The higher ed bubble has claimed a new victim: MBAs. According to the WSJ, business graduates are now seeing the same wage depression that’s already decimated the legal profession and many graduate schools:
Soaring tuition costs, a weak labor market and a glut of recent graduates . . . are upending the notion that professional degrees like M.B.A.s are a sure ticket to financial success. [ . . . ]
For graduates with minimal experience—three years or less—median pay was $53,900 in 2012, down 4.6% from 2007-08, according to an analysis conducted for The Wall Street Journal by PayScale.com. Pay fell at 62% of the 186 schools examined.
Second and third tier business schools have charged enormous tuition and fees in years past, and MBA programs have mushroomed all around the country even as online education and changing market needs are upending the entire field. Students are beginning to understand that paper certificates, even very pricey ones, do not automatically translate into big paychecks.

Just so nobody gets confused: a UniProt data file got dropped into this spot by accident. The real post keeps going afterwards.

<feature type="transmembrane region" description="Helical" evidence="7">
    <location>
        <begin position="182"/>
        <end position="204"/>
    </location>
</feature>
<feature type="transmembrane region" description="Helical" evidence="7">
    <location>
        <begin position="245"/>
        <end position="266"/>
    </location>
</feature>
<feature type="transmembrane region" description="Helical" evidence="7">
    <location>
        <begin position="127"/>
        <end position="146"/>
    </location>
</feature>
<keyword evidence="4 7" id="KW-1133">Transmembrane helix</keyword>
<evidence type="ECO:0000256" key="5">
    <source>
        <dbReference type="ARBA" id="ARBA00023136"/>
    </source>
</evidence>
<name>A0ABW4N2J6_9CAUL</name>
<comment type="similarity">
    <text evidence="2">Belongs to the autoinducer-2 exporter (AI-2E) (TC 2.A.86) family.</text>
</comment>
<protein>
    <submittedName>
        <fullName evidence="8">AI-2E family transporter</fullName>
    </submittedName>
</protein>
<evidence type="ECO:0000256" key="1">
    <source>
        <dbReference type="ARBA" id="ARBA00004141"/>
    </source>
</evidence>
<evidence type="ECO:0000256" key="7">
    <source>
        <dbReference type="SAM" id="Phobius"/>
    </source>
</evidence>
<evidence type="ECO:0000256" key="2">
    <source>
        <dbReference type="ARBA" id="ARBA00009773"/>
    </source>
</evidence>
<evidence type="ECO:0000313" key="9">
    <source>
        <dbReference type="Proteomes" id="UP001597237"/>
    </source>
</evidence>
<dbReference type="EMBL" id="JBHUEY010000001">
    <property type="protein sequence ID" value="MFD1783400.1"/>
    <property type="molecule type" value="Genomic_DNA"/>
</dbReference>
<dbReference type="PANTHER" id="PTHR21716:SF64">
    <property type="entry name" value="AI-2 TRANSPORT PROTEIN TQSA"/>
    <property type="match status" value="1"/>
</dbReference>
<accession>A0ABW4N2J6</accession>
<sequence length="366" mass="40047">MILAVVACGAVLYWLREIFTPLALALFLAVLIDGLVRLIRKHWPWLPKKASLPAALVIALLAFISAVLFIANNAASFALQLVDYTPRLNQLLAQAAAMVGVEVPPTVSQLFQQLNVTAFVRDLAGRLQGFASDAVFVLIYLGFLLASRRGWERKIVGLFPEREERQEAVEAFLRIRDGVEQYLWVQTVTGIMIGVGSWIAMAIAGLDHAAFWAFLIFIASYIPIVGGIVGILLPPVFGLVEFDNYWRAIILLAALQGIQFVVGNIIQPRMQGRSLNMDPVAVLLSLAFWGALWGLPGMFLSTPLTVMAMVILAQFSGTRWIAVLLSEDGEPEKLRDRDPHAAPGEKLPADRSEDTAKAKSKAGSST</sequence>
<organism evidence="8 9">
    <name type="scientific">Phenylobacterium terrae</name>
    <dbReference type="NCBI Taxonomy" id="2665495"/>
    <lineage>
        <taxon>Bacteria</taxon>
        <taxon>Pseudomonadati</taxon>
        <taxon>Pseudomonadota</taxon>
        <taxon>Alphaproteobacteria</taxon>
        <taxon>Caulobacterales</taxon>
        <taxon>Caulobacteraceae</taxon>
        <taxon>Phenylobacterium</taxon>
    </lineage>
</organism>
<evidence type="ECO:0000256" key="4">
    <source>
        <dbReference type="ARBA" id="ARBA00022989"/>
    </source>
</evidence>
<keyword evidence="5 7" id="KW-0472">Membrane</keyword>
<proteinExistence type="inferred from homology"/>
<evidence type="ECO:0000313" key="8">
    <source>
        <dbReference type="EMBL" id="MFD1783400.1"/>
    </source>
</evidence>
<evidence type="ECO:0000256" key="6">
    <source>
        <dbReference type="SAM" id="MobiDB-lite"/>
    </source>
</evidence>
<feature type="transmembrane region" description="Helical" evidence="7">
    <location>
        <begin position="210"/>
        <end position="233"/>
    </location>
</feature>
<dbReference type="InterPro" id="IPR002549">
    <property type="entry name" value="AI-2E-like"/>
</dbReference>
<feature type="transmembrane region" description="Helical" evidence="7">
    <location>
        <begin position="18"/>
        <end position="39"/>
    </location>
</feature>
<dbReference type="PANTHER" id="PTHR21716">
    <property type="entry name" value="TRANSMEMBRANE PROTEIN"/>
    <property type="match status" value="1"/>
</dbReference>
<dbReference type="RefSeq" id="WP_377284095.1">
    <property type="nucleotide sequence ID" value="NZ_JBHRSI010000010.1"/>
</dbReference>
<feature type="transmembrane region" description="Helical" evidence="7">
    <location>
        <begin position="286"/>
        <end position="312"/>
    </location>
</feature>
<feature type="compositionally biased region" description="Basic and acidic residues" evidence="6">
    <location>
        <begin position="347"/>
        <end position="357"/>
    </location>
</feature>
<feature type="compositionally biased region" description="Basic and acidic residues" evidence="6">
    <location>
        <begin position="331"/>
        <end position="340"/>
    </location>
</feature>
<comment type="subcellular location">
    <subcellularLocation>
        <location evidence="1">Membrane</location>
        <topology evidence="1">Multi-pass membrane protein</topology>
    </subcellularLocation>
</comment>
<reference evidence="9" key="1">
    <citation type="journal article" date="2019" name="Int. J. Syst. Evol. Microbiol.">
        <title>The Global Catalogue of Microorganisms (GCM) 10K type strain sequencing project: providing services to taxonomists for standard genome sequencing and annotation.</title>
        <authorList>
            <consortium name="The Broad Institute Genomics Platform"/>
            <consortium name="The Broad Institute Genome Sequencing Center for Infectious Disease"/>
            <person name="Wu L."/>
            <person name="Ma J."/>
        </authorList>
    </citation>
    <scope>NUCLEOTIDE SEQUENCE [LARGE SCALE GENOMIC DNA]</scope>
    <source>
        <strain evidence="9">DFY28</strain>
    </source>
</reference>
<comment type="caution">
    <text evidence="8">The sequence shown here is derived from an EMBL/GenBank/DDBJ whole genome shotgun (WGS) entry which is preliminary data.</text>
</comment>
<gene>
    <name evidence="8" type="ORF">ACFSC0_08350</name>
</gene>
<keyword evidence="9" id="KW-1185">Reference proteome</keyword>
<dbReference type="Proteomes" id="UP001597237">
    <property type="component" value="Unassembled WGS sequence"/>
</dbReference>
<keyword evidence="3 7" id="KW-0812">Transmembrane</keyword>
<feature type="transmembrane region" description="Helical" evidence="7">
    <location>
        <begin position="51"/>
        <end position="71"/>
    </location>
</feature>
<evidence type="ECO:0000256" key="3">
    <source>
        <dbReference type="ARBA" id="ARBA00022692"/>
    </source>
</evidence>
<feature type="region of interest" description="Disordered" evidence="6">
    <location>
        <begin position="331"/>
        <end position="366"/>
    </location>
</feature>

Higher ed is going to undergo a lot of course corrections as applications drop, but one thing we should act on right now is reforming the laws and regulations related to student loans. These loans currently can’t be discharged in bankruptcy, leaving many students stuck with long term crippling burdens of debt. While higher ed goes through its lengthy process of redevelopment, we should do what we can to ensure that students don’t pay the full price for the failures of a system that they didn’t build.